Coronary artery disease
Type 2 diabetes mellitus
Polymerase chain reaction-restriction fragment length polymorphism
High-density lipoprotein cholesterol
Very low density lipoprotein cholesterol
Low-density lipoprotein cholesterol
Non-high-density lipoprotein cholesterol
Single nucleotide polymorphisms
Nuclear factor kappa B
Low density lipoprotein receptor
World health organization
Systolic blood pressure
Diastolic blood pressure
Body mass index
Fasting plasma glucose
- APO B-100:
Glycated hemoglobin A1c
Non-esterified fatty acid
Pathobiological determinants of atherosclerosis in youth.
King H, Aubert RE, Herman WH: Global burden of diabetes, 1995-2025: prevalence, numerical estimates, and projections. Diabetes Care. 1998, 21: 1414-1431. 10.2337/diacare.21.9.1414.
Aekplakorn W, Stolk RP, Neal B, Suriyawongpaisal P, Chongsuvivatwong V, Cheepudomwit S, Woodward M: The prevalence and management of diabetes in Thai adults: the international collaborative study of cardiovascular disease in Asia. Diabetes Care. 2003, 26: 2758-2763. 10.2337/diacare.26.10.2758.
Zhang SH, Reddick RL, Piedrahita JA, Maeda N: Spontaneous hypercholesterolemia and arterial lesions in mice lacking apolipoprotein E. Science. 1992, 258: 468-471. 10.1126/science.1411543.
Plump AS, Smith JD, Hayek T, Aalto-Setala K, Walsh A, Verstuyft JG, Rubin EM, Breslow JL: Severe hypercholesterolemia and atherosclerosis in apolipoprotein E-deficient mice created by homologous recombination in ES cells. Cell. 1992, 71: 343-353. 10.1016/0092-8674(92)90362-G.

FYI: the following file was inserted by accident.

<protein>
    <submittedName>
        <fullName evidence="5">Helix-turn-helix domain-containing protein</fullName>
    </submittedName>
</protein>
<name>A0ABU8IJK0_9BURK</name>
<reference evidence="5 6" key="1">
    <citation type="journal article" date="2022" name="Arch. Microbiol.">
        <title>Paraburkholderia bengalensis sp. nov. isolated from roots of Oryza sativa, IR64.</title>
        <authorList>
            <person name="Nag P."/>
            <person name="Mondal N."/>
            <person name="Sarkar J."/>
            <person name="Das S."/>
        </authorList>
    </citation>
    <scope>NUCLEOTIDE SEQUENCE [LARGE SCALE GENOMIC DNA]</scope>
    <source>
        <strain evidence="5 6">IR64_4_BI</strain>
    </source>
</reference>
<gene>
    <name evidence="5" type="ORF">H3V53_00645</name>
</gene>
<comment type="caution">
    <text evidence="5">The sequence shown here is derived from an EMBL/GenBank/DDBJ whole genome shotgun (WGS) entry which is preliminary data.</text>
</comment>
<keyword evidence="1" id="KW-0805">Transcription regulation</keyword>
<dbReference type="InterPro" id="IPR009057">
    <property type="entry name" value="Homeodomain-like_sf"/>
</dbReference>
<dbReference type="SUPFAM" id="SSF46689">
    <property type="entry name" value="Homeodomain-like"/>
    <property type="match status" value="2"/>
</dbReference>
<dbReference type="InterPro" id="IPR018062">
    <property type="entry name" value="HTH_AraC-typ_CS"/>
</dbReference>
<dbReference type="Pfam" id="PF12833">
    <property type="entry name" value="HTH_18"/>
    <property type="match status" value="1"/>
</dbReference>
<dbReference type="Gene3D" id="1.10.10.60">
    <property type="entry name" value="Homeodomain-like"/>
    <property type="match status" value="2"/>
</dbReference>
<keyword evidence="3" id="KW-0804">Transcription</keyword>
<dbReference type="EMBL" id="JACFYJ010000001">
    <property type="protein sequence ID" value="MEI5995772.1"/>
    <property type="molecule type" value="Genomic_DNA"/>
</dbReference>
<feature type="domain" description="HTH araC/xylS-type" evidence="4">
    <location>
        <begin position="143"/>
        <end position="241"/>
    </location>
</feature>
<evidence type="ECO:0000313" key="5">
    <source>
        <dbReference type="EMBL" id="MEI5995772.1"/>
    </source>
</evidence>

Li Y, Li X, Shi L, Yang M, Yang Y, Tao W, Xiong Y, Zhang Y, Yao Y: Association of adiponectin SNP + 45 and SNP + 276 with type 2 diabetes in Han Chinese populations: a meta-analysis of 26 case-control studies. PLoS One. 2011, 6: e19686-10.1371/journal.pone.0019686.
Zeljko HM, Skaric-Juric T, Narancic NS, Tomas Z, Baresic A, Salihovic MP, Starcevic B, Janicijevic B: E2 allele of the apolipoprotein E gene polymorphism is predictive for obesity status in Roma minority population of Croatia. Lipids Health Dis. 2011, 10: 9-10.1186/1476-511X-10-9.
Furukawa S, Fujita T, Shimabukuro M, Iwaki M, Yamada Y, Nakajima Y, Nakayama O, Makishima M, Matsuda M, Shimomura I: Increased oxidative stress in obesity and its impact on metabolic syndrome. J Clin Invest. 2004, 114: 1752-1761.
Boden G, Shulman GI: Free fatty acids in obesity and type 2 diabetes: defining their role in the development of insulin resistance and beta-cell dysfunction. Eur J Clin Invest. 2002, 32 (Suppl 3): 14-23.
Martyn JA, Kaneki M, Yasuhara S: Obesity-induced insulin resistance and hyperglycemia: etiologic factors and molecular mechanisms. Anesthesiology. 2008, 109: 137-148. 10.1097/ALN.0b013e3181799d45.
Evans JL, Goldfine ID, Maddux BA, Grodsky GM: Oxidative stress and stress-activated signaling pathways: a unifying hypothesis of type 2 diabetes. Endocr Rev. 2002, 23: 599-622. 10.1210/er.2001-0039.
Grundy SM: Drug therapy of the metabolic syndrome: minimizing the emerging crisis in polypharmacy. Nat Rev Drug Discov. 2006, 5: 295-309. 10.1038/nrd2005.
Mahley RW, Rall SC: Apolipoprotein E: far more than a lipid transport protein. Annu Rev Genomics Hum Genet. 2000, 1: 507-537. 10.1146/annurev.genom.1.1.507.
Singh PP, Singh M, Mastana SS: APOE distribution in world populations with new data from India and the UK. Ann Hum Biol. 2006, 33: 279-308. 10.1080/03014460600594513.